Brian Anderson: Right, because that could keep the unemployment rate artificially high. Speaking of the stock market, you recently wrote a very interesting little piece for us. We are living through this incredibly risky moment in the economy, and you've got many millennials and even younger cohorts using their time in quarantine to become day trades, stock pickers, All of the major online brokers have had this huge surge in the number of new accounts this year. As you noted in your piece, part of this is due to, I think, Dave Portnoy, who is the founder of Barstool Sports, who's kind of reinvented himself as a self proclaimed investment guru since the beginning of the crisis. What's your view of this day trading and what can we learn from it? And is it really having any kind of impact on the market we're seeing right now?
Allison Schrager: Yeah, no, I cut it from the original draft, because it kind of meandered, but I find it interesting that so many people are so quick to assume that, in this grand scheme of financial markets, relatively small investors, and not really that many of them, can have such a big impact on markets. Because it seems like for the last couple of years all we heard about was how index funds were taking over markets. And there was no price discovery anymore. And small, and like the average investor, even like a big hedge fund, who's an active manager, couldn't move markets in the same way. Now all of a sudden... it's a relatively small market. I think the whole sports betting market, which is what people suspect is now moved to financial markets, is only $155 billion, which isn't really that much.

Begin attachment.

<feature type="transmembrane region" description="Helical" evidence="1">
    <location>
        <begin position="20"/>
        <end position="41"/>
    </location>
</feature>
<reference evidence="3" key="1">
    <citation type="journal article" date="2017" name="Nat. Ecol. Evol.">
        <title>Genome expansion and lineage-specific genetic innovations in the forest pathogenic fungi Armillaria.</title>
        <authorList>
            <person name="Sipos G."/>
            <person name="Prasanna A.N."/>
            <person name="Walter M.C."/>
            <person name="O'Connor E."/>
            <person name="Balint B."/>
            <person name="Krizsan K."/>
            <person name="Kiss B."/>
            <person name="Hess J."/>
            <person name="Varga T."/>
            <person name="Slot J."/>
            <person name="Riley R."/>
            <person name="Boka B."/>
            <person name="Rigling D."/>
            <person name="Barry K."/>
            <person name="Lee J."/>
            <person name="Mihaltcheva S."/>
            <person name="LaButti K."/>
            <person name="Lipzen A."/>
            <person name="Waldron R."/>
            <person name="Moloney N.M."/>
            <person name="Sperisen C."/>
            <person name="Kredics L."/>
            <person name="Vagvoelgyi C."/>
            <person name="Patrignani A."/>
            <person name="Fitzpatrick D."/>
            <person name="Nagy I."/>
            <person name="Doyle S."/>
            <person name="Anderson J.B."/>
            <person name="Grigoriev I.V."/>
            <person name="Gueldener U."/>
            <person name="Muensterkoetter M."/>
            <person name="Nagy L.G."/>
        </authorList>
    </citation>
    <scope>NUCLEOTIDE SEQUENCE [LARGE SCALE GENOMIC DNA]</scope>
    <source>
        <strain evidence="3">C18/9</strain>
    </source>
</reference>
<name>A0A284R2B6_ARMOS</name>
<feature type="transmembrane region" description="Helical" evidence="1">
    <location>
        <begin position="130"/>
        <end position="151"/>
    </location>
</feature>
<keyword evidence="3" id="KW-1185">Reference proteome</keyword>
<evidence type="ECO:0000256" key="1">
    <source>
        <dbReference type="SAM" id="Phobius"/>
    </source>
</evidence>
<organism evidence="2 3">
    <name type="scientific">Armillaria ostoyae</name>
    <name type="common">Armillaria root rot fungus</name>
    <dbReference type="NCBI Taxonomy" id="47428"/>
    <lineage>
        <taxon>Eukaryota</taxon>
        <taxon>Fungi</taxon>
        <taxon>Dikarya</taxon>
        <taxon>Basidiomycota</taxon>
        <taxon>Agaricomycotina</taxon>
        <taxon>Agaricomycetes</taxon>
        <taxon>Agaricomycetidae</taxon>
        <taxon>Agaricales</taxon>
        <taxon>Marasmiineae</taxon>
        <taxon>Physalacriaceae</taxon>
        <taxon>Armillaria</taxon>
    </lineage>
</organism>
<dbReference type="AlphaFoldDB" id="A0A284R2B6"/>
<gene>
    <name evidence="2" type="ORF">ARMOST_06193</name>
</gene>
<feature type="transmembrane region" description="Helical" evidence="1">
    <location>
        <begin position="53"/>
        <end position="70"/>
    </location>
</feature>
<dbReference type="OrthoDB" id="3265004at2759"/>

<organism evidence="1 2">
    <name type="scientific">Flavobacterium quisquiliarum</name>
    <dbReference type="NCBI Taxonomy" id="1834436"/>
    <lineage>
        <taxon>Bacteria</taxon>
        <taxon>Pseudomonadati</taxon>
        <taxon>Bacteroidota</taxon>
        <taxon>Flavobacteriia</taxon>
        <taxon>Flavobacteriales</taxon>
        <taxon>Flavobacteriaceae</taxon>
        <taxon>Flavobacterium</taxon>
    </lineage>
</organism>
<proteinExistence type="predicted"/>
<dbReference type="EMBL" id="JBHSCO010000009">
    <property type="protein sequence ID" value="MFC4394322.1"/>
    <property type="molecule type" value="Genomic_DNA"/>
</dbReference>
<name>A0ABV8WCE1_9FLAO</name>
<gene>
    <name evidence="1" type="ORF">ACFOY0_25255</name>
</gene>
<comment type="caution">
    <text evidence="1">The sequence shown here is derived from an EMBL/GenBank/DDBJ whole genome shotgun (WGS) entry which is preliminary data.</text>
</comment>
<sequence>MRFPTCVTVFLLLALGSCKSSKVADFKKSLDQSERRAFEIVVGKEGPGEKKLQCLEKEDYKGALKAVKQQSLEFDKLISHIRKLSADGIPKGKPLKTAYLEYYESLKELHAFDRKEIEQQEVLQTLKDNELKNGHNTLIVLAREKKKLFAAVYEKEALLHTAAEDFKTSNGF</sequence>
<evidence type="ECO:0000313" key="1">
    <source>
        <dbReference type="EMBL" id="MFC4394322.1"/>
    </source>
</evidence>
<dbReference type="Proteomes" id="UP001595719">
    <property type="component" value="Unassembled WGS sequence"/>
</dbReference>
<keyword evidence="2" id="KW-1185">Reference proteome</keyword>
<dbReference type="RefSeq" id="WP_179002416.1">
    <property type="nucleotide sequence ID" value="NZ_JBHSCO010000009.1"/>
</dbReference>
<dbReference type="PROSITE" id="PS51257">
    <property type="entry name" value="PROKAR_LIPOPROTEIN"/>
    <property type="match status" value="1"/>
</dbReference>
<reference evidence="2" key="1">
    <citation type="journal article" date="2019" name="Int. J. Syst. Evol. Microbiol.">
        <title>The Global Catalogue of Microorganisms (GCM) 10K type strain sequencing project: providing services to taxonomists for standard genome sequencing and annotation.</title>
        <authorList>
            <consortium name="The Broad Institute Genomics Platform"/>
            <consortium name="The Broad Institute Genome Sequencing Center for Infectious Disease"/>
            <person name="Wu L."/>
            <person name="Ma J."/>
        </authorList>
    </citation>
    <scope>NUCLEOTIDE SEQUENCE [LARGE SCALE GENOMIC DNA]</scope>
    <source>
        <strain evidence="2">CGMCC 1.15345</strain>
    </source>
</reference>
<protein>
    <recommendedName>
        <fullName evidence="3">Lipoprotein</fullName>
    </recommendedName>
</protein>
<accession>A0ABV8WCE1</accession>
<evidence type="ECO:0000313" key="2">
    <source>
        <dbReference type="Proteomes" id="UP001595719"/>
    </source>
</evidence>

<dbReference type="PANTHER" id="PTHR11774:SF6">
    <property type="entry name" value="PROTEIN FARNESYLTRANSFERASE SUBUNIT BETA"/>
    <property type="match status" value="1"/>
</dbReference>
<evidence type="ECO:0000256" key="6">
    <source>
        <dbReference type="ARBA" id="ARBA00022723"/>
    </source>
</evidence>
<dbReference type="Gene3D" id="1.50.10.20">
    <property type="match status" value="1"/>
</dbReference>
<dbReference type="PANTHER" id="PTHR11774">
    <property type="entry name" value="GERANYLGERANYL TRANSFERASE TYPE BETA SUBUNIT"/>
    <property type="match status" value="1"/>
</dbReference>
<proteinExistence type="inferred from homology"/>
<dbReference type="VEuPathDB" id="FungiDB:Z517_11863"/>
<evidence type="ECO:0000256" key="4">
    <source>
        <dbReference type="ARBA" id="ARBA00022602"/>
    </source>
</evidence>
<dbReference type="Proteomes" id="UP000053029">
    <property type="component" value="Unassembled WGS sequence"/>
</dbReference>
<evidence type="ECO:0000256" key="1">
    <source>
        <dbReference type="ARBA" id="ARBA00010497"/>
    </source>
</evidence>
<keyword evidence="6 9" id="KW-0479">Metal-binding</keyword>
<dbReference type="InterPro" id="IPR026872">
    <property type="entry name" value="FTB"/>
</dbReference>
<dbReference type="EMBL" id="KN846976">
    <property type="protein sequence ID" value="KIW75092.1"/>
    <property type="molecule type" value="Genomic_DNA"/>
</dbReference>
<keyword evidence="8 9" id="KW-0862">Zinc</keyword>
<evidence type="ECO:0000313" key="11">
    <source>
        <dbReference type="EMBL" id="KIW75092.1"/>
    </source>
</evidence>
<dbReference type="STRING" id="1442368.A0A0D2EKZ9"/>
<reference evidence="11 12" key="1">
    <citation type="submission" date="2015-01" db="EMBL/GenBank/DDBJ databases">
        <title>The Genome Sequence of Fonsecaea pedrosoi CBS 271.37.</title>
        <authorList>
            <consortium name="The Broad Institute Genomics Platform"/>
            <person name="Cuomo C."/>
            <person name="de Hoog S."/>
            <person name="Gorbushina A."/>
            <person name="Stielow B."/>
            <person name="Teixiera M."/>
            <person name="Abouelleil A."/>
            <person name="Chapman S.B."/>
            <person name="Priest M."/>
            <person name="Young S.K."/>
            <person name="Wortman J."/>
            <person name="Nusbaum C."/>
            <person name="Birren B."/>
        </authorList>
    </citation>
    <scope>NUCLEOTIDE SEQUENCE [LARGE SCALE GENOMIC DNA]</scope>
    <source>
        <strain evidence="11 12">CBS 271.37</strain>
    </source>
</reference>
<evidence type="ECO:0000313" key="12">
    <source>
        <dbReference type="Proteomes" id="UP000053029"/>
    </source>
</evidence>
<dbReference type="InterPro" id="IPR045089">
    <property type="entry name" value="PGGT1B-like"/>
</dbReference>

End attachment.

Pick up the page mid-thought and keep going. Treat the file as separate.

So it seems strange to me that people want... Like a couple months ago were saying index funds have ruined markets. There's no price discovery. But now assume that a small band of very small investors can completely alter stock market prices and even be responsible for all the volatility we're seeing. It doesn't make sense. I think what we could worry about is the sort of personal finances of these guys. I mean, these are people sitting at home playing with money. It's a very uncertain economy. Are they going to... Most speculators, most day traders do lose money on markets. It's really hard to make money consistently with stock market speculation. Especially when you're up against algorithms that can trade much faster than you.
So provided they don't lose that much money and this is money they can afford to lose. I think it could even be a good thing. I think we should be more engaged with financial markets. People should understand them and understand how hard it is to make money, but that investing is important. So there is a case that this could be a net positive and people learn their lessons. Not to day trade options if they don't know what they're doing. And at the same time stock investing is a healthy thing and they should buy an index fund.